A New Netflix Movie Spotlights the Jewish Creator of the 9/11 Victims Compensation Fund – Kveller
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A New Netflix Movie Spotlights the Jewish Creator of the 9/11 Victims Compensation Fund

Michael Keaton as Kenneth Feinberg in "Worth"


A powerful new movie about Kenneth Feinberg, the lawyer assigned to decide the compensations for the families of the victims of 9/11, is premiering on Netflix this Friday, September 3. “Worth” comes out just eight days shy of the 20th anniversary of the devastating terrorist attacks, which took the lives of 2,977 people.

Feinberg will be played by Academy Award nominee and total mensch Michael Keaton, who also produced the film. His portrayal of the Jewish lawyer, who spent 33 months working pro bono to develop the regulations and administration of the September 11th Victim Compensation Fund, is human and touching. Honestly, it’s really hard to resist watching any endeavor starring Keaton — especially when he stars opposite the equally wonderful Stanley Tucci (who I’ve grown to love even more this pandemic, after a series of Instagram videos in which he prepares cocktails for his wife). The movie also stars Talya Balsam as Feinberg’s wife and Marc Maron.

Tucci plays Charles Wolf, who lost his wife in the attacks, and who challenges Feinberg’s formula for determining the dollar amount of reparations that the victims’ families receive.

“Congress gives you broad discretion, but when 7,000 citizens ask you not to be treated like some numbers on a spreadsheet, you act like that law came down from Sinai,” Tucci, as Wolf, accuses Feinberg in the trailer of the movie.

“You are not a rabbi, or a priest — you’re a lawyer,” Balsam, as Feinberg’s wife, tells her husband in the trailer. In return, Feinberg says: “That’s exactly what these people need right now.”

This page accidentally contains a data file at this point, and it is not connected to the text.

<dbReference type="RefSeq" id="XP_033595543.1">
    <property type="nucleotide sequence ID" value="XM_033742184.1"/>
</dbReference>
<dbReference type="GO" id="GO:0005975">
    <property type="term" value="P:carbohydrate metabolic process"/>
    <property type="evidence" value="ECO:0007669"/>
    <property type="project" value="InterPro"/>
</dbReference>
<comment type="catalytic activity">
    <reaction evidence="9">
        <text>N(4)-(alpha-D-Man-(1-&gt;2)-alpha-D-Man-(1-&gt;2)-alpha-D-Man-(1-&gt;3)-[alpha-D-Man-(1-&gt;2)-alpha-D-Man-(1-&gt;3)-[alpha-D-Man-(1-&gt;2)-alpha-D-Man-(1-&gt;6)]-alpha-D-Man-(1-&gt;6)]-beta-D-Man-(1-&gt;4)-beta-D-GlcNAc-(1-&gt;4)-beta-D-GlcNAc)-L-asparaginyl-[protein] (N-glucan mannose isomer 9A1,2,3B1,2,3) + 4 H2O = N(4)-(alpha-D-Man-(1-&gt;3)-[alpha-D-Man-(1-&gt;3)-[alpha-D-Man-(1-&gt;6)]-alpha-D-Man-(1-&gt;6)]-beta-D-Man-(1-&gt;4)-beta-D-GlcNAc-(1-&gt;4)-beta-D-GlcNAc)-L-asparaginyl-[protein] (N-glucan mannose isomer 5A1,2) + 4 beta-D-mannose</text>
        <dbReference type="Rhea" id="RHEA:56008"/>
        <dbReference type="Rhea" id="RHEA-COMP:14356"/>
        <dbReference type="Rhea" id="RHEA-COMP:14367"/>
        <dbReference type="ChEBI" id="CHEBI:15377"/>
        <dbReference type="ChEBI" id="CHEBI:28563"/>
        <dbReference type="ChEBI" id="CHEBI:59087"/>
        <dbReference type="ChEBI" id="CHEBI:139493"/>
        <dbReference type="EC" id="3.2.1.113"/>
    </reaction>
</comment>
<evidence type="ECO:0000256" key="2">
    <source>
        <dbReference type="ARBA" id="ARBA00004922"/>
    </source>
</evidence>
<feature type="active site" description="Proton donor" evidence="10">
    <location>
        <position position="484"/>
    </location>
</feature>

Notably, in real life, Feinberg did say that he felt that he needed the patience, wisdom and collectedness of a rabbi, taking hours to listen to the pain and trauma experienced by the families of the deceased. “I am not Solomon, or anything like Solomon,” he told the crowd during an event sponsored by Jewish Theological Seminary in 2003. “I try to work it out the way a rabbi would work it out and say, ‘Let’s be reasonable.'”

While the movie itself does not seem to be very Jewish, Feinberg did consult Jewish texts as he worked. He said he found guidance in the Hebrew bible — specifically, in one passage in Leviticus, which offers a scale for the worth of “the equivalent for a human being.”

“God does not suggest us to determine the value, the objective worth, of human beings,” he told the audience at that same event “We turn to God alone, I guess through Leviticus, to determine our self worth, our potential to blossom, and our ability to flourish, which is endless.”

As the 20th anniversary of the attacks of September 11 looms, the full scale of the tragedy —  like any tragic event in which so much was lost — still seems elusive. Yet this exploration of grief, and the messiness of trying to decide the value of lives lost, is at least a worthy way to remember and honor its victims. May their memories be a blessing.

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